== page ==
It is probably better to ask who does not :) Most small parts have free compilers. Zilog are free across the whole range, Freescale are free up to a ceiling. Both these companies own Compiler companies. Atmel AVR8, AVR32 and C51 all also have free c compilers. You should also test the ICE pathways, that may matter more than the compilers. Easiest access to ICE in the C51 series is via SiLabs, who also have very good analog performance, and low power (and that can matter more than 'which core') Atmel have AVR studio Debug tools, but their ICE pathways are at the more expensive end of the scale. -jg
Grant Edwards <grante@visi.com> writes:
> > GCC is available for quite a few architectures: > > If you prefer a more "commercial" solution,
If you prefer GCC *and* commercial, you can have that too. Companies like kpitcummings and Red Hat (my job) sell support for gcc-based cross compilers.
DJ Delorie wrote:
> Grant Edwards <grante@visi.com> writes: >>> GCC is available for quite a few architectures: >> If you prefer a more "commercial" solution, > > If you prefer GCC *and* commercial, you can have that too. Companies > like kpitcummings and Red Hat (my job) sell support for gcc-based > cross compilers.
And CodeSourcery have gcc for ColdFire, ARM and MIPS - either as a free download, or a subscription version with Eclipse integration and support. As these guys are the maintainers for these gcc ports, you get the most cutting edge versions and their support people are extremely knowledgeable because they work on gcc. The same applies to Red Hat, although they work on different aspects of gcc. I can also recommend ImageCraft as a source of cheap, easy to use, and well-supported compilers for a number of targets.
On Sun, 25 Nov 2007 02:01:52 -0800 (PST), Al  Borowski
<al.borowski@gmail.com> wrote:

>Hey Andy, > >I'm not sure about Zilog parts, but I know the Atmel AVR series has a >GCC port. If you download AVR Studio from Atmel, and WinAVR (the GCC >port) the 2 work quite well together. Most of the traditional unix >stuff (makefiles etc) is hidden so it's very easy to use - more like a >MS IDE. You can buy a JTAG debugger/programmer for parts <=32kB for >around 60 AUD. > >I've actually got a small pile of simple ATMEGA32 development boards >sitting here unused. If you want to go down the AVR route I'll happily >mail you one and some chips. > >Cheers, > >Al > >On Nov 25, 7:43 pm, The Real Andy <thereala...@nospam.com> wrote: >> I have been out of the design game for 5 odd years now. I would like >> to do a few projects, but its not worth it if I have to spend >> thousands on c compilers. I am too lazy to do assembler these days >> (thats what PC programming does to you!) so asm is out. Looking for >> small devices from atmel and zilog and the like. The last toughest >> requirement is I use windows, so no linux. Any suggestions? >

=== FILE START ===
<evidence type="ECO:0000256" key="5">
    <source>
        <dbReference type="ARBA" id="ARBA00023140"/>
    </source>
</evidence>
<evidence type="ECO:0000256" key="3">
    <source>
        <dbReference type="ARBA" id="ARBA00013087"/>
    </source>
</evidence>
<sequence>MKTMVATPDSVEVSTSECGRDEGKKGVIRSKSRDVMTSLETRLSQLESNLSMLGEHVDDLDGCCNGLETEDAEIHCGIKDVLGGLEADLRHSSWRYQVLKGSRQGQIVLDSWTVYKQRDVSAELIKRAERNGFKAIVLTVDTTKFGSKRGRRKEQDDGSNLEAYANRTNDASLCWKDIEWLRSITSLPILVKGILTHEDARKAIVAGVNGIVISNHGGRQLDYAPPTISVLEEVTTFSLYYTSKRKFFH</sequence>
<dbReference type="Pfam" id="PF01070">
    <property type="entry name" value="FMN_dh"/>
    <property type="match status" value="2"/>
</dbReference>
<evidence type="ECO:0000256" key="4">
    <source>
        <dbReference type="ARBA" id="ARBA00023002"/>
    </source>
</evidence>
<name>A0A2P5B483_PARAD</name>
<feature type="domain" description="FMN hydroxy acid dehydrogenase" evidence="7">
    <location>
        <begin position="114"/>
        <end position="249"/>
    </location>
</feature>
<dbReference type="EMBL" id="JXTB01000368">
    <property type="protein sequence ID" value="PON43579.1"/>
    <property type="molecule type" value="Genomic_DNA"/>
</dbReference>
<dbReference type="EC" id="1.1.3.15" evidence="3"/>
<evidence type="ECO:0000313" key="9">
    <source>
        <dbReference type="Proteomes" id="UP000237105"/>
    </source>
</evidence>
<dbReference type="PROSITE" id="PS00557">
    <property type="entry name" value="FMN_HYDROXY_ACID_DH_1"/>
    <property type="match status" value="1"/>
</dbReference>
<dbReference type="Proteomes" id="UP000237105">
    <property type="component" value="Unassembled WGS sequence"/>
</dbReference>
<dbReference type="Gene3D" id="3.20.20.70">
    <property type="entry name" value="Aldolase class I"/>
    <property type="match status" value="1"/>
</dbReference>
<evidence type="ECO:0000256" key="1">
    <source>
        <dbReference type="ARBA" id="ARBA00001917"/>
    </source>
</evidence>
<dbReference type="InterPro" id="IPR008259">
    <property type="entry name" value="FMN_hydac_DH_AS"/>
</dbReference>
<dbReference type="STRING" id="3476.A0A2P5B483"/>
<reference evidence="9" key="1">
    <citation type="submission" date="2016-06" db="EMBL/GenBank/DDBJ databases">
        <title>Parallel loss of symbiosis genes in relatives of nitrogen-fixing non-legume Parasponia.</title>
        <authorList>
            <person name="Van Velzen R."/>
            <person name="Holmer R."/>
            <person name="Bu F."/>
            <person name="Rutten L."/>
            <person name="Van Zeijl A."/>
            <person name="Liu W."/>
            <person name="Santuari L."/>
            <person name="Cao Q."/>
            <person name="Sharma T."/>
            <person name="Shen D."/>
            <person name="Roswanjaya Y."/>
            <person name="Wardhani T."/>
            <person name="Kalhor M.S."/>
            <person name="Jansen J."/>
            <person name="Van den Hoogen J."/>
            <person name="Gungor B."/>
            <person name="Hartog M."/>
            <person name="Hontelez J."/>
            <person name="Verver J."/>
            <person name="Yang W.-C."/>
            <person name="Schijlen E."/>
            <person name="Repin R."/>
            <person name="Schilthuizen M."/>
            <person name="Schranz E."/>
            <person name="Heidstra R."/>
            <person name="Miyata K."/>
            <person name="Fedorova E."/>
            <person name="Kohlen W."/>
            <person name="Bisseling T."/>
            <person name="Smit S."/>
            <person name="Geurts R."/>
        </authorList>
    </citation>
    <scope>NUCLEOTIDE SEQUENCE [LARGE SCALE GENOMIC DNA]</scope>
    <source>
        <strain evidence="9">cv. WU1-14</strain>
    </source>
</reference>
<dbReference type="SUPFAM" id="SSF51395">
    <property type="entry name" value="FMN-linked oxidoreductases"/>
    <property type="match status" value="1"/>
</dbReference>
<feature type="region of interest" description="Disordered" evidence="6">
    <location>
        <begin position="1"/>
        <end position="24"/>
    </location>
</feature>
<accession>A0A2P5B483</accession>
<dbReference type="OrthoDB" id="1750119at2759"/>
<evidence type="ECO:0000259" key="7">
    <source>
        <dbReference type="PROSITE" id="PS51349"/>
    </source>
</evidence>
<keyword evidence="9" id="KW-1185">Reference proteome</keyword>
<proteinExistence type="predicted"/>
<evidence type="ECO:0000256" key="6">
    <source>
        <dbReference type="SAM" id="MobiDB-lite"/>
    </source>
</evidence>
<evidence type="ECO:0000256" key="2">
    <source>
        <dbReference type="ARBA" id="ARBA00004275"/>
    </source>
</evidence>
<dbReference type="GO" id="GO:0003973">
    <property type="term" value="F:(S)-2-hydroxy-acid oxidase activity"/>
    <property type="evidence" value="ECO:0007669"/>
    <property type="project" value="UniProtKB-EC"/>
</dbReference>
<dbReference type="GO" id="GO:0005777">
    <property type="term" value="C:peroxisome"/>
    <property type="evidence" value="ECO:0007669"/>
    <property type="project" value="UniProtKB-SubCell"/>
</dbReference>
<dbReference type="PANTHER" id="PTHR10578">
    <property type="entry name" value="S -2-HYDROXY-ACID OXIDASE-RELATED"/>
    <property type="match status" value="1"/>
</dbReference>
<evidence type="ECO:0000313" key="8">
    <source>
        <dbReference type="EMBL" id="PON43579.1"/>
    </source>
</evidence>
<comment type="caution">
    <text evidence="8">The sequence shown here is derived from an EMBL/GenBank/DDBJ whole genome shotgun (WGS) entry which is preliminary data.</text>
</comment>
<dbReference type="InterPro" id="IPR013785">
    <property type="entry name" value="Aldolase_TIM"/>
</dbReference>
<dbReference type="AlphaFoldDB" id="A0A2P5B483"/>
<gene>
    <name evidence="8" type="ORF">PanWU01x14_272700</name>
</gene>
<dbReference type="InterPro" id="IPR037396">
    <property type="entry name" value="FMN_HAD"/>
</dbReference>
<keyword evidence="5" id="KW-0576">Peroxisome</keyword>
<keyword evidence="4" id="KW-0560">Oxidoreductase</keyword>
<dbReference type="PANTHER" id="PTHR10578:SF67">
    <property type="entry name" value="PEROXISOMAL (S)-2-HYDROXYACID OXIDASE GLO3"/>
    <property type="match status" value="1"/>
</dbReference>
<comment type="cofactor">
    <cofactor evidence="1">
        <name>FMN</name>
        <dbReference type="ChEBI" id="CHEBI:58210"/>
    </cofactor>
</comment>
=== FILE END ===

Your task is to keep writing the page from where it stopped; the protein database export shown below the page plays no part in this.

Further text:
Cheers Al. Will take a look at the Atmel parts. The zilog stuff looks like it has potential as well. In fact, I spotted a zilog part that might fit the bill perfectly. I want to do some 12V Batt charging/management for the boat and 4wd and I figure that I can roll it all into a single package. Might have a poke around the Atmel site and see what parts they have. Its a shame the Microchip stuff is so dear. I have an ICD2 as well lying around somewhere but I just cant justify spending US500 on the c compiler. Thanks everyone.
On Sun, 25 Nov 2007 19:43:25 +1000, The Real Andy <therealandy@nospam.com> wrote:

>I have been out of the design game for 5 odd years now. I would like >to do a few projects, but its not worth it if I have to spend >thousands on c compilers. I am too lazy to do assembler these days >(thats what PC programming does to you!) so asm is out. Looking for >small devices from atmel and zilog and the like. The last toughest >requirement is I use windows, so no linux. Any suggestions?
IAR do code-size limited versions of their compiler for AVR and ARM ( maybe others). Size limits are more than adequate for smaller parts (4K on AVR, 32K on ARM IIRC) Hi-Tech do a free version of theor compiler for the lower-end PICs. And there is GCC for a number of devices.